Saskatchewan won’t back BHP bid for Potash Corp.: source Tuesday, October 19, 2010 Brenda Bouw
Vancouver — The government of Saskatchewan will not support BHP Billiton Ltd.’s $38.6-billion (U.S.) bid for Potash Corp. of Saskatchewan Inc., according to sources.
The province’s decision, expected to be made public later this week, comes after the Australian miner balked at certain conditions including a one-time $1-billion special tax and hundreds of millions of dollars worth of infrastructure funding, said one source, who didn’t want to be named.
Saskatchewan has been saying for weeks that it wasn’t prepared to back BHP’s bid without more economic benefits, indicating the deal as it is doesn’t leave its citizens any better off than before the offer was made in August.
Officials at both BHP and the province couldn’t be immediately reached for comment.
The province’s stance is expected to have a big influence on whether Ottawa supports the offer. Investment Canada is set to rule by Nov. 3 on whether BHP’s offer is of net benefit to Canada
Saskatchewan doesn’t have the power to veto the deal, but Prime Minister Stephen Harper has said the federal agency will consult with the province in making its determination.
While Ottawa has passed many foreign takeover deals in the past, there is heightened scrutiny with this deal. Not only is Saskatoon-based Potash Corp. one of the country's last major mining companies, but its commodity is considered crucial to international food security, amid concerns of a global food shortage.
There has also been a backlash about previous foreign takeovers after the new owners broke promises about investment and job guarantees.
Melbourne-based BHP has promised to maintain jobs in the province and make Saskatchewan home to its global potash headquarters. It has also vowed to make community investments and bring Potash Corp. head office jobs to Saskatchewan from Chicago.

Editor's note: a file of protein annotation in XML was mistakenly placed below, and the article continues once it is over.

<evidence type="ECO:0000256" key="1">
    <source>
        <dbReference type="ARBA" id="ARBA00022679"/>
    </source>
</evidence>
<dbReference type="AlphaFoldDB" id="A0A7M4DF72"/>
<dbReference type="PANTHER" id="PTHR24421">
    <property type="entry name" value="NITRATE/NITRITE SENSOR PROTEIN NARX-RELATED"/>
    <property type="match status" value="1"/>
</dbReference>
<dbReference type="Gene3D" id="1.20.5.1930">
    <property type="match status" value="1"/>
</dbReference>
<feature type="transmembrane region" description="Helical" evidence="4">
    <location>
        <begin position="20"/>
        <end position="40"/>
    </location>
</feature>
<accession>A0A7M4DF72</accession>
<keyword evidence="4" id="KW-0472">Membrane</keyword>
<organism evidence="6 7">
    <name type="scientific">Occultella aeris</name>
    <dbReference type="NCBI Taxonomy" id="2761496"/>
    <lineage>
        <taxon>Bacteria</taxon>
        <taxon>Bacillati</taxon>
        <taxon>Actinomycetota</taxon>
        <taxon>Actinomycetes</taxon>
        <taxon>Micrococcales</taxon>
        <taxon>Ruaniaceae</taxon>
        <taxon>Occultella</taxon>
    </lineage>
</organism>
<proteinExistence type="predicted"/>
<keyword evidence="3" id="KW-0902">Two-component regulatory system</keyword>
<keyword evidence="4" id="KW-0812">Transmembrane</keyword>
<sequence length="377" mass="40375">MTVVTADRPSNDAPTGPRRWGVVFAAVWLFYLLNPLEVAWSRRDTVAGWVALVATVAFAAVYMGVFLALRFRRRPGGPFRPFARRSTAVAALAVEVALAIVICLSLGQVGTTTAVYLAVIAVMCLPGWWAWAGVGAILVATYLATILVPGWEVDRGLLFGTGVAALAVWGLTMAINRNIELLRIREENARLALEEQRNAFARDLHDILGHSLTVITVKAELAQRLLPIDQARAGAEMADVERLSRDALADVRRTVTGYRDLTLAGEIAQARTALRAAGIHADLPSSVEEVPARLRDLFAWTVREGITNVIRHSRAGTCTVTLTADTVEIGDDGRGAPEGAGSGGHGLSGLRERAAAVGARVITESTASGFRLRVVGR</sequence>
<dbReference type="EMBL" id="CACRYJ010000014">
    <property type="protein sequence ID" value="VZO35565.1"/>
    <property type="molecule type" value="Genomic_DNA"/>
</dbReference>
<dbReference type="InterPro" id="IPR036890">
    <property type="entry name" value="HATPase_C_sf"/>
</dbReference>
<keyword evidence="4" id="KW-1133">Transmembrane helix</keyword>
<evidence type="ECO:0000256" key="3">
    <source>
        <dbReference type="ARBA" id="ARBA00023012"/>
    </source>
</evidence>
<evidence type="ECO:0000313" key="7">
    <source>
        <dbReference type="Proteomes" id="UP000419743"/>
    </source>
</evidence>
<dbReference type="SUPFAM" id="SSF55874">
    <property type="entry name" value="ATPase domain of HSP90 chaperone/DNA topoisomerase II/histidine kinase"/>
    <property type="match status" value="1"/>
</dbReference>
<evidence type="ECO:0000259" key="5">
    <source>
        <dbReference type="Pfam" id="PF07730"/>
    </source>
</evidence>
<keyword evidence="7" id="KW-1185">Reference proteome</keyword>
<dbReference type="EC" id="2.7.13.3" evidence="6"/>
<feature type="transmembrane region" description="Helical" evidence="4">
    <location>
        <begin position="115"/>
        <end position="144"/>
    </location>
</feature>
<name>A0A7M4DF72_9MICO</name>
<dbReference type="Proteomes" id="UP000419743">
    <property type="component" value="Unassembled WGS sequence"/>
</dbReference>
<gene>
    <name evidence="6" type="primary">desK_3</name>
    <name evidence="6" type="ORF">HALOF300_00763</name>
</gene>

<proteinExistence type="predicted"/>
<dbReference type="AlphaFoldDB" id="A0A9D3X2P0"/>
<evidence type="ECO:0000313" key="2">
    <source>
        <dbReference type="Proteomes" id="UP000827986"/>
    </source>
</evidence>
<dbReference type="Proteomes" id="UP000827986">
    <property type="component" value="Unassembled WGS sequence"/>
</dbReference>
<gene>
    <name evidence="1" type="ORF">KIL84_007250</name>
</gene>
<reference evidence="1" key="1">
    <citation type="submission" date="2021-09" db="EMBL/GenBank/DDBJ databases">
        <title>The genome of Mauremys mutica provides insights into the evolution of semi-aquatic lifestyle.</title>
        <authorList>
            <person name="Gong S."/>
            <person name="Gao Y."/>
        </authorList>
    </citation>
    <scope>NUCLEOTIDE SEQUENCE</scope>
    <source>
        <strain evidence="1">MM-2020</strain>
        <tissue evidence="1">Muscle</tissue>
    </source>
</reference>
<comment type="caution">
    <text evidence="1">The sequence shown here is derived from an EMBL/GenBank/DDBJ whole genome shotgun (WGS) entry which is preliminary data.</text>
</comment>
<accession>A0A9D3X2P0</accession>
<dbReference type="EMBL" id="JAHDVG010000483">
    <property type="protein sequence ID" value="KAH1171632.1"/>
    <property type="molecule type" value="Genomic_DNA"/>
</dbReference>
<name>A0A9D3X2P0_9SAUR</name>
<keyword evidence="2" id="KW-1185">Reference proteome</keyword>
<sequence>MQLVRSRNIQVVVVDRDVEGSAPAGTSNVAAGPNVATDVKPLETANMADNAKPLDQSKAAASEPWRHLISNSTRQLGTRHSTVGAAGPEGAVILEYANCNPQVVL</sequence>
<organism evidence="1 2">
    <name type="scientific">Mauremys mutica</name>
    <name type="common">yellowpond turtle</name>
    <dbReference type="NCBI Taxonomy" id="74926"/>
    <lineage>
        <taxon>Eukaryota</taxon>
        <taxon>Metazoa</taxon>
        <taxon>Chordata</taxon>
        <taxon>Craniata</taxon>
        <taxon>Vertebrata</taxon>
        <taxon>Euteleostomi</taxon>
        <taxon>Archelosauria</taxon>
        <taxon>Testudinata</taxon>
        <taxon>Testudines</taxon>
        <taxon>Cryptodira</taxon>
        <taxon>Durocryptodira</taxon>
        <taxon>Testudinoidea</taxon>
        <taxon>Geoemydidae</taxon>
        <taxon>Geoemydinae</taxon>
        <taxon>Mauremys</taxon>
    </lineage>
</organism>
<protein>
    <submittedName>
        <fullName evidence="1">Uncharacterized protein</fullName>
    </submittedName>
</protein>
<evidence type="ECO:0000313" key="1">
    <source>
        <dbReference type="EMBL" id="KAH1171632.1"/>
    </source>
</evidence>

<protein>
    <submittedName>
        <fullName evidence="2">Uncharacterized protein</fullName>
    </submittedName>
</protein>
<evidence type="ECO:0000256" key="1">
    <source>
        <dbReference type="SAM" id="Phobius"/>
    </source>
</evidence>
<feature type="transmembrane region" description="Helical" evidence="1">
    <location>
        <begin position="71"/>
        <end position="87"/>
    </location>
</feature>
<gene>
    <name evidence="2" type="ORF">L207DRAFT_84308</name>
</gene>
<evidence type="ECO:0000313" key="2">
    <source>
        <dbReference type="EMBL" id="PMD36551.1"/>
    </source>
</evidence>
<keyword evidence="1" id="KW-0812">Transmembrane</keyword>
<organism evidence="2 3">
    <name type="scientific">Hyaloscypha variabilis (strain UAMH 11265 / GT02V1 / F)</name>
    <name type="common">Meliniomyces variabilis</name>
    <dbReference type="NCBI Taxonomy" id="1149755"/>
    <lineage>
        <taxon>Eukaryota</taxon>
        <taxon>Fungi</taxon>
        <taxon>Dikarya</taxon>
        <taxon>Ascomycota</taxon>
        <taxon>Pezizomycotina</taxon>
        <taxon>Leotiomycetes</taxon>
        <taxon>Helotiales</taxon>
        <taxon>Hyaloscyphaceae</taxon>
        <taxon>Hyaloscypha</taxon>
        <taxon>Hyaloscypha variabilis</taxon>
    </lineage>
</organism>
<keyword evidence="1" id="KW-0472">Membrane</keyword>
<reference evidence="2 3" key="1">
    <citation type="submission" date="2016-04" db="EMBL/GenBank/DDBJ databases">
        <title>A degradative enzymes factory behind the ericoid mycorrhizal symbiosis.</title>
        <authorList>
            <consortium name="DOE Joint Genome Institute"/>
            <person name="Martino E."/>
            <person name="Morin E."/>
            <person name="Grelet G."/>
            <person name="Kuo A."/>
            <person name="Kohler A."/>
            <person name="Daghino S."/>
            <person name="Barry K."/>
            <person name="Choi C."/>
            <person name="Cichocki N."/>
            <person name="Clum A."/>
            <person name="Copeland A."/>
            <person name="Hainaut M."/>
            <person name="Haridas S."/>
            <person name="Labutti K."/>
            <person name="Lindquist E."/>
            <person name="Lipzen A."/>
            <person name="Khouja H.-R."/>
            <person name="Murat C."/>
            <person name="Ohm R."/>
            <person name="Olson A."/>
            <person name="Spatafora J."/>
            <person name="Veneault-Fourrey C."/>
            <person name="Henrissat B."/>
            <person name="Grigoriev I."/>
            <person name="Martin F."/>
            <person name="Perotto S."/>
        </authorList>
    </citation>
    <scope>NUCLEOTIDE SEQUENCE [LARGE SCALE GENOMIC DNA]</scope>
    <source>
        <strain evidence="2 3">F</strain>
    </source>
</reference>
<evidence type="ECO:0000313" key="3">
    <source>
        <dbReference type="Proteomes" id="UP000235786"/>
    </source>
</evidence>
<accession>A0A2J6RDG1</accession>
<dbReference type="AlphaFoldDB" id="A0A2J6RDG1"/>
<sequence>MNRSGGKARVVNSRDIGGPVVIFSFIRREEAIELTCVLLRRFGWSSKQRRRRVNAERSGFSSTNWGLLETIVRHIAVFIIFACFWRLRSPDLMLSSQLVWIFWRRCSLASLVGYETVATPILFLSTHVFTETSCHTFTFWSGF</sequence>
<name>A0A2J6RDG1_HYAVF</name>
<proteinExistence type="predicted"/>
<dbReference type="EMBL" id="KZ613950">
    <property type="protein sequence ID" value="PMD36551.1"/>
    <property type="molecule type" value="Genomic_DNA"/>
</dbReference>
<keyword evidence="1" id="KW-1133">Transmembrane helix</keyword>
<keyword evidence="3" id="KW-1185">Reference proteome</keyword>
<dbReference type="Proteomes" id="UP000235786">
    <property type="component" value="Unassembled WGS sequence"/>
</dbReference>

But that hasn't been enough for the province, particularly after a Conference Board of Canada report it commissioned showed BHP’s bid could cost Saskatchewan at least $2-billion (Canadian) in lost tax and royalty revenues over the next 10 years. The number jumps to $5.7-billion if the Australian miner runs at full capacity both existing mines and new projects it has planned.
BHP responded saying some of those lost taxes would be made up down the road, but the province still isn't swayed.
“I think the people of Saskatchewan are looking for net benefits now, not at some later date,” Saskatchewan Energy and Resources Minister Bill Boyd said in a recent interview with The Globe and Mail.
The province is also concerned about BHP’s desire to pull out of Canpotex, the powerful arm that markets Saskatchewan’s potash to global markets. Saskatchewan believes BHP would drive down potash prices as a result of such a move, and in turn lower the lucrative royalties it collects from the commodity.
Saskatchewan is home to more than half of the world’s potash reserves and the province is considering the economic impact if future predictions are correct that potash prices are set to soar as demand for the fertilizer ingredient soars.